We’ve been here before

Art & Lit Screen
Casting a brief glance over this month’s TV offerings, you might be forgiven for thinking that you’ve seen a lot of these shows somewhere before. The broadcasting high point of Christmas and the New Year are well and truly over, and with it the box marked “original drama” seems to be running low. Sure, over on Sky you’ve got the return of two of the most talked about drama series in recent years, Game of Thrones and Mad Men. But for students stuck with their JCR’s freeview or iPlayer, you can’t scan the latest programmes from ITV and the BBC without feeling like you’ve seen them somewhere before.
It’s the battle of the stale and predictable talent show formats, and The Voice is coming out top as Britain’s Got Talent has been forced to retreat to another time slot. This isn’t all that surprising, considering how much money the BBC has ejaculated over its pet project in an attempt to make sure that it’s not an embarrassing flop.
In what is presumably an attempt to distract from the fact that they’re jumping on the bandwagon a few years late,The Voice has been repackaged as something of an anti-Cowellian talent show. And, to be fair, the ratings demonstrate that this is a tactic that has so far paid off. Gone is the ritualistic humiliation of the audition rounds, as the programme repeatedly emphasises that it’s musical talent, not appearance, which matters. But it’s here where this utopian idea of a friendly TV talent show format begins to show cracks. So, Jessie J, with your punchy nickname, trademark bob, attention-grabbing outfits and all round carefully cultivated public persona, tell me more about how image really doesn’t matter?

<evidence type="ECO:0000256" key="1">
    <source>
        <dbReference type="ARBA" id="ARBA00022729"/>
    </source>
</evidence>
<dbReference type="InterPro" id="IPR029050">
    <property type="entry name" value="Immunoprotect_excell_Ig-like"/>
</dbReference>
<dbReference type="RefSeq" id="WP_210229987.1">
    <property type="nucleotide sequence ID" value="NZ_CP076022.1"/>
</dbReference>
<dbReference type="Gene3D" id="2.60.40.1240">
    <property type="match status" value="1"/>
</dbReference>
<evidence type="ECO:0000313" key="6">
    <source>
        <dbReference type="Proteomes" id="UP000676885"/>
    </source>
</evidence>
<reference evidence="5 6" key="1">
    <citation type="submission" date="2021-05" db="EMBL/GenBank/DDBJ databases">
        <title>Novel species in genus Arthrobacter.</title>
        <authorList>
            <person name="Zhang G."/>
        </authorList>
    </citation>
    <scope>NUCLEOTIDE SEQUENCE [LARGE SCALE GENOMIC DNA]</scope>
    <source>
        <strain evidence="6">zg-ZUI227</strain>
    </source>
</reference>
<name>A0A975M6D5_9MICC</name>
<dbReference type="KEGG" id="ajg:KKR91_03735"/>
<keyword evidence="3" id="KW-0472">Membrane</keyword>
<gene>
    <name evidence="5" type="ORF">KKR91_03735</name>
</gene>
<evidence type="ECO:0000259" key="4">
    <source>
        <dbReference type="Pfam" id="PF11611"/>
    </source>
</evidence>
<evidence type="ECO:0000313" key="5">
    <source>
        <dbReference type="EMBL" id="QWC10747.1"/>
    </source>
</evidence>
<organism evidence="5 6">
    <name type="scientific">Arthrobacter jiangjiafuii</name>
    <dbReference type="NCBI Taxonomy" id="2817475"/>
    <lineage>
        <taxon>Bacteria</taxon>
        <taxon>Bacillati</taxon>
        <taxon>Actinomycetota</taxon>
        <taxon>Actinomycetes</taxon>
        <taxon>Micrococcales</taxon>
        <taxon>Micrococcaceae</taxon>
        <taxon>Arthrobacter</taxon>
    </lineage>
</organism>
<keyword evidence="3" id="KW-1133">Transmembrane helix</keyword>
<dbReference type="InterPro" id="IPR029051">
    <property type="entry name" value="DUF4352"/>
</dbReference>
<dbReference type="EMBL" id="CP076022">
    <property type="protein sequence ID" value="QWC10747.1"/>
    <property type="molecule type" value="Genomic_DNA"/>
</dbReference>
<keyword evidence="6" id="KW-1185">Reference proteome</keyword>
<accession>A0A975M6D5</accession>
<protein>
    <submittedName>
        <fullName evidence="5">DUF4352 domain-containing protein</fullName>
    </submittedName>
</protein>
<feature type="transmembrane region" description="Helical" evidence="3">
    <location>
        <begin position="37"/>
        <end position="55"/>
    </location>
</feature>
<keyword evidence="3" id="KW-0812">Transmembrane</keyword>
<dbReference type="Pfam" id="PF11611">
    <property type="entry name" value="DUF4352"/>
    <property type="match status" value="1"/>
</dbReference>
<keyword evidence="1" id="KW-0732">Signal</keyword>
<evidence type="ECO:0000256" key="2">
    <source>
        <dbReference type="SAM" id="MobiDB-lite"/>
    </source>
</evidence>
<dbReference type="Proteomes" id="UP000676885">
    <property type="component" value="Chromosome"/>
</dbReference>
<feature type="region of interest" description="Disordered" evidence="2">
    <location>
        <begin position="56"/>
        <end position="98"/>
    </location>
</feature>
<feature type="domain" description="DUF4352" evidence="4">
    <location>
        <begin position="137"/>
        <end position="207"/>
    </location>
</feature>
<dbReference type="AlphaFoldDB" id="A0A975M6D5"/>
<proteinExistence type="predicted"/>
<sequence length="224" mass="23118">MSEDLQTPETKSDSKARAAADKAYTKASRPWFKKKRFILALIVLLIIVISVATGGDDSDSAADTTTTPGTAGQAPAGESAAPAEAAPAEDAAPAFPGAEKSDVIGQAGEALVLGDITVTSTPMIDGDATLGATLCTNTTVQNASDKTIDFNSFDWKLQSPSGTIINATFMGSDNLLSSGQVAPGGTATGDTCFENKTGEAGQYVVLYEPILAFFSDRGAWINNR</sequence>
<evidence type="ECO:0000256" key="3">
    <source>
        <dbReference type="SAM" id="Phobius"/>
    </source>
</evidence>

On the topic of repackaging, TV critics have been gleefully digging out the metaphors for Julian Fellowes’ Titanic, aka Downton Abbey-On-Sea. Its lack of success has opened the flood gates for more “witty”gags: Titanic is sinking! They said that its Fellowes pedigree meant that it couldn’t fail, but the jagged iceberg of popular opinion is ripping holes in its stern! Or something like that.
All Titanic has drawn attention to is that Downton Abbey (whisper it) wasn’t very good in the first place, so sticking the same plots and characters in a setting that’s going to have everyone yearning for the good old days of Jack and Rose was never going to be the best move.  And if you thought that the epic love story of Jack and Rose was a bit soggy, wait until you meet Annie and Paolo. Their longing glances over the cutlery have finally culminated in a marriage proposal, a plot line wetter than the ship’s passengers once they’d been dunked in the water for about an hour…. OK, enough with the tasteless Titanic metaphors.
Oh, and check it out- Annie is played by Jenna-Louise Coleman, the same actress who will soon be taking over as the next Doctor Who companion. In a ground-breaking move, one leggy, beautiful young female companion has been replaced by another leggy, beautiful young female companion.  An eccentric, unpredictable, centuries-old man kidnaps attractive, impressionable girls and takes them away travelling with him? I’m pretty sure that’s what they were warning us about in primary school. Stranger danger, kids.